Oddly enough, the most difficult part of deployment may come after the family is reunited, said Hughes. "Military people who have done this more than once will tell you that it's always harder to come back than it was to leave. Spouses and children will have changed, they've learned new things, someone may have taken over a chore that you always did. It's just this awkward feeling that your place in the family isn't quite there, and it can be a challenge to fit back in," he said.

"And the one who's returning will have changed. When military people have been in very dangerous, stressful environments, it takes time to readjust. Couples have to find a way to reorganize the family and incorporate everybody back into it," he said.

Hughes cautions that military parents who spend a lot of time on deployment may withdraw from being active parents. He worries that they may not use the opportunity to parent when they are around or use the telephone, letters or e-mail to keep in touch and continue to have relationships with their children, he said.

"None of this is easy. It's a long learning process for these families. But a very large percentage of these soldiers are very young men and women, as young as 18 years old. There are lots of things they haven't figured out yet about themselves, and now they've taken on this very complicated, very dangerous job, and they're managing their families all at the same time. You have to be impressed by how well many of them do it and how capably they manage things that would challenge any of us," Hughes said.

[University of Illinois news release]

Animals for Adoption

Animal Control open Saturdays 

[APRIL 18, 2003]  Beginning April 28, Logan County Animal Control is experimenting for 60 days with Saturday hours. The new hours are 8:30 a.m.-4:30 p.m. on weekdays and 10 a.m.-2 p.m. Saturdays. Only registration, payment of fines and animal pickup can be accomplished on Saturday. Adoptions must take place during the week.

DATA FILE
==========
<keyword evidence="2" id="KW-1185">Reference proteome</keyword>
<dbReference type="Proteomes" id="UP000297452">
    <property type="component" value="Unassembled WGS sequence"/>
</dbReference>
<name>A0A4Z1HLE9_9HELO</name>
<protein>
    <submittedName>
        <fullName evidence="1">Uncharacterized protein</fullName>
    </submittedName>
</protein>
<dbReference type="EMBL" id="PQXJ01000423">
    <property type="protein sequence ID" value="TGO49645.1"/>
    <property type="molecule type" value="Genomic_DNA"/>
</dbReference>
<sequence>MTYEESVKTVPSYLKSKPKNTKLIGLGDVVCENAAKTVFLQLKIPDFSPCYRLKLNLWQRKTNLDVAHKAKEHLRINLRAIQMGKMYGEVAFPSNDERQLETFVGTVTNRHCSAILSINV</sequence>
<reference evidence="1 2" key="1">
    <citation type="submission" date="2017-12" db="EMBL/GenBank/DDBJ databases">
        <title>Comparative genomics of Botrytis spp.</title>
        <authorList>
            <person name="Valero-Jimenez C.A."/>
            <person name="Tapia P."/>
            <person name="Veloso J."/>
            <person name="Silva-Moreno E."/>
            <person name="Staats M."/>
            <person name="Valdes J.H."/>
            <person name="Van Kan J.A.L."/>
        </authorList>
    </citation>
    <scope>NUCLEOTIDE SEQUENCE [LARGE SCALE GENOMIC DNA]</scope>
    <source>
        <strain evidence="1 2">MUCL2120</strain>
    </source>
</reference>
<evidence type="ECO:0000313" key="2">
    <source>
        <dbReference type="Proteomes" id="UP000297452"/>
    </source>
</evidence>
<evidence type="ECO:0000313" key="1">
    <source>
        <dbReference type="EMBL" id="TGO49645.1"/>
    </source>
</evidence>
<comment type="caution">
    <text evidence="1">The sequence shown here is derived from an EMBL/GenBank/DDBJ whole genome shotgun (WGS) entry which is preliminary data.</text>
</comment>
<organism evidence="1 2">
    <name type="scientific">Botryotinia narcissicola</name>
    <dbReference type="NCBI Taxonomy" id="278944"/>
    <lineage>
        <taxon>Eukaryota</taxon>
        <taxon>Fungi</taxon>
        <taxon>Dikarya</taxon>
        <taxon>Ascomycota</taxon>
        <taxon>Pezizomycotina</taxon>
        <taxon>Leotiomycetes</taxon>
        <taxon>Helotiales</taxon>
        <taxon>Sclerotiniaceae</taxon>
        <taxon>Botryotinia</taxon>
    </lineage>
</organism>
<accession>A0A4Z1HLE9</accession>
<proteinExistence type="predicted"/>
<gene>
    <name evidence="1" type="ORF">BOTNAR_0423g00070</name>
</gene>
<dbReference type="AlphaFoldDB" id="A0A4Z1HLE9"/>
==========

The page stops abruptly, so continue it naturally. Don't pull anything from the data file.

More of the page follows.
At Logan County Animal Control — 
Big to little, most of these dogs will make wonderful lifelong companions when you take them home and provide solid, steady training, grooming and general care. Get educated about what you choose. If you give them the time and care they need, you will be rewarded with much more than you gave them. They are entertaining, fun, comforting, and will lift you up for days on end.

Be prepared to take the necessary time when you bring home a puppy, kitten, dog, cat or any other pet, and you will be blessed.

[Logan County Animal Control is thankful for pet supplies donated by individuals and Wal-Mart.]  


[Hi!  I'm Mike!  I'm a 2- to 3-year-old male looking for a family.  My favorite activities include watching my breath and licking your face.]

[This is Jeff.  Jeff is a 1- to 2-year-old mixed breed looking for a good home.]

[Just look at those faces!  These 9-week cuties love to roll and tumble and play.
But don't let their small size fool you.  They are boxer-collie mixes, so they'll get quite a bit bigger!]

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Ten reasons to adopt a shelter dog

 1.  I'll bring out your playful side!

 2.  I'll lend an ear to your troubles.

 3.   I'll keep you fit and trim.

 4.   We'll look out for each other.

 5.   We'll sniff out fun together!

 6.   I'll keep you right on schedule.

 7.   I'll love you with all my heart.

 8.   We'll have a tail-waggin' good time!

 9.   We'll snuggle on a quiet evening.

10.   We'll be best friends always.

[Logan County Animal Control is thankful for pet supplies donated by individuals and Wal-Mart.]  


In the cat section there are a number of wonderful cats to choose from
in a variety of colors and sizes.

Farm cats available for free!

[This big boy is Sam.
Sam's a little pushy, so no small kids, please.]

[This fine looking girl is Snake.  She's just a kitten, and she's ready to slither her way into your heart.]

[Snowball and Sunshine, a beautiful girl-boy pair, can't wait to bring joy and warmth into your home.]

These animals and more are available to good homes from the Logan County Animal Control at 1515 N. Kickapoo, phone 735-3232.

Fees for animal adoption: dogs, $60/male, $65/female; cats, $35/male, $44/female. The fees include neutering and spaying.

Logan County Animal Control's hours of operation:

Sunday  –  closed

Monday  –  8 a.m. - 5 p.m.

Tuesday  –  8 a.m. - 5 p.m.

Wednesday  –  8 a.m. - 5 p.m.

Thursday  –  8 a.m. - 5 p.m.

Friday  –  8 a.m. - 3 p.m.

Saturday  –  closed

NOTE: Beginning April 28, hours will be 8:30 a.m.-4:30 p.m. on weekdays
and 10 a.m.-2 p.m. Saturdays.

Vickie Loafman, animal control warden

Maurice Tierney, deputy animal control warden

Tammy Langley, part-time assistant